Spring 2018

The art of small moments

Monograph

By Chris Ware
Preface by Ira Glass. Introduction by Francoise Mouly and Art Spiegelman
Rizzoli, $60

To call Chris Ware a genius seems obvious, banal, almost. So much praise has been heaped upon this famously unassuming comics artist that further superlatives seem unnecessary. His art is one of small moments, recording, for example, the sense of abjection and self-doubt one feels on being snubbed by a friend, discovering that you haven’t been invited to the cool party or realising that your parent has forgotten some long-promised treat.

Monograph (Rizzoli, $60) includes nearly every notable Ware work to date, from his earliest Jimmy Corrigan strips and The Ragtime Ephemeralist through to Building Stories (a multi-layered Gesamtkunstwerk) and those endlessly innovative New Yorker covers. Do not make the mistake of calling him an illustrator. Though Ware responds to editorial themes such as ‘Spring’ or ‘Halloween’ with a striking, nuanced image, he views such covers as part of his self-determined body of work. Commercial illustration, on the other hand, is a form of ‘prostitution’.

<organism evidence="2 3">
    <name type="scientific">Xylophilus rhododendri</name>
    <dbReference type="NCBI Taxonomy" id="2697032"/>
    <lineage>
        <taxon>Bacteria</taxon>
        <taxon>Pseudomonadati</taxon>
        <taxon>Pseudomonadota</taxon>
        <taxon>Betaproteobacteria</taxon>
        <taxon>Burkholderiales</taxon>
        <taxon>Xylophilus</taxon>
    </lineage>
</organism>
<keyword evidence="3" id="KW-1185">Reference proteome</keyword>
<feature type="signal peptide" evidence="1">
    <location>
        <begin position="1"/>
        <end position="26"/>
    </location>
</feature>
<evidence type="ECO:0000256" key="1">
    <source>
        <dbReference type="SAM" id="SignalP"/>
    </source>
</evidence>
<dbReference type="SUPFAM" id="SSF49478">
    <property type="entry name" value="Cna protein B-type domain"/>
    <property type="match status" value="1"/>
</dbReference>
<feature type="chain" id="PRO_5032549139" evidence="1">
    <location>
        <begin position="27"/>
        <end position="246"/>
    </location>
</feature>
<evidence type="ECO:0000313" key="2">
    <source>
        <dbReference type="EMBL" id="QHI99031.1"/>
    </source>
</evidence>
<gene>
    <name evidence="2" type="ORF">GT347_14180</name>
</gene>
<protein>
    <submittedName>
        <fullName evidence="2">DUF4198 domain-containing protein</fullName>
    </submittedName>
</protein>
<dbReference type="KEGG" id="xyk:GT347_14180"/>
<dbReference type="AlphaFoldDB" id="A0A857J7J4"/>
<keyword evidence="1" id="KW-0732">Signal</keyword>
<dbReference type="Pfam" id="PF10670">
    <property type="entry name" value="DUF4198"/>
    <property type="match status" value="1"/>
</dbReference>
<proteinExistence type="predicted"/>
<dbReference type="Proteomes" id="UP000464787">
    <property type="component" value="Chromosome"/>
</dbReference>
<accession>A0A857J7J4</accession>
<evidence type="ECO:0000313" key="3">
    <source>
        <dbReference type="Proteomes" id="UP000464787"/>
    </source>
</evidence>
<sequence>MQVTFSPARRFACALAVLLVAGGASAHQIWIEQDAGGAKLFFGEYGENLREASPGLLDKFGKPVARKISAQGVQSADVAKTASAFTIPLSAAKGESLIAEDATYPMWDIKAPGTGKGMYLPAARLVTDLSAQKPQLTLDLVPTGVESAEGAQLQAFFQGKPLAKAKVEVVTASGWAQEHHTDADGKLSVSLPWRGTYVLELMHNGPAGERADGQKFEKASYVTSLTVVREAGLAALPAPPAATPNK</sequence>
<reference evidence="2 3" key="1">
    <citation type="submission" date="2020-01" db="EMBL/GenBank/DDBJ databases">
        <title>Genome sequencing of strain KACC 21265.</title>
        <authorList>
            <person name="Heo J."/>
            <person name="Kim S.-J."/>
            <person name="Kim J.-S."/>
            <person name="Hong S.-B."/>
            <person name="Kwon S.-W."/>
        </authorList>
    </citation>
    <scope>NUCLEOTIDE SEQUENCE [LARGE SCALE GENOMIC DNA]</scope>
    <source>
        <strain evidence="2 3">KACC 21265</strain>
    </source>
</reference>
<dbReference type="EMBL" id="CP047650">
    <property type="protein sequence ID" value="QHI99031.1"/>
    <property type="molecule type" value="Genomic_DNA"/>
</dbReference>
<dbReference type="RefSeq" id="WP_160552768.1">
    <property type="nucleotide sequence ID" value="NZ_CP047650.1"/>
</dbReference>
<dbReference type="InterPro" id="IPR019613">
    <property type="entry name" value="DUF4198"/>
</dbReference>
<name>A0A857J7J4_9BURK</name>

This weighty, sprawling, biographical monograph assembles original artwork alongside the printed results. There are Joseph Cornell-like constructions, tipped-in mini-comics and pictures of assembled paper toy cut-outs. Ware’s entertainingly complex personality and deep humanity emerges from every spread, from self-deprecating asides to unexpected boasts: on a paperback cover for Jimmy Corrigan, a waspish panel points out that some of the prizes it garnered are more usually awarded to authors ‘who refuse to learn to draw’.

Ware can certainly draw. He can tell stories. And he has created characters, such as Corrigan, Rusty Brown and the inhabitants of Building Stories who bear comparison with literature’s most memorable protagonists.

For Ware (writing in The Ganzfeld no. 2), ‘Comics are a sort of piano roll or sheet music of the rhythm of life, flattened out on a page – played with one’s eyes.’ Monograph shows that Ware is the most musical chronicler of the human condition.

Cover and spread from Chris Ware’s Monograph.

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John L. Walters, editor of Eye, London

First published in Eye no. 96 vol. 24, 2018

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Eye is the world’s most beautiful and collectable graphic design journal, published quarterly for professional designers, students and anyone interested in critical, informed writing about graphic design and visual culture. It is available from all good design bookshops and online at the Eye shop, where you can buy subscriptions and single issues. You can see what Eye 96 looks like at Eye Before You Buy on Vimeo.

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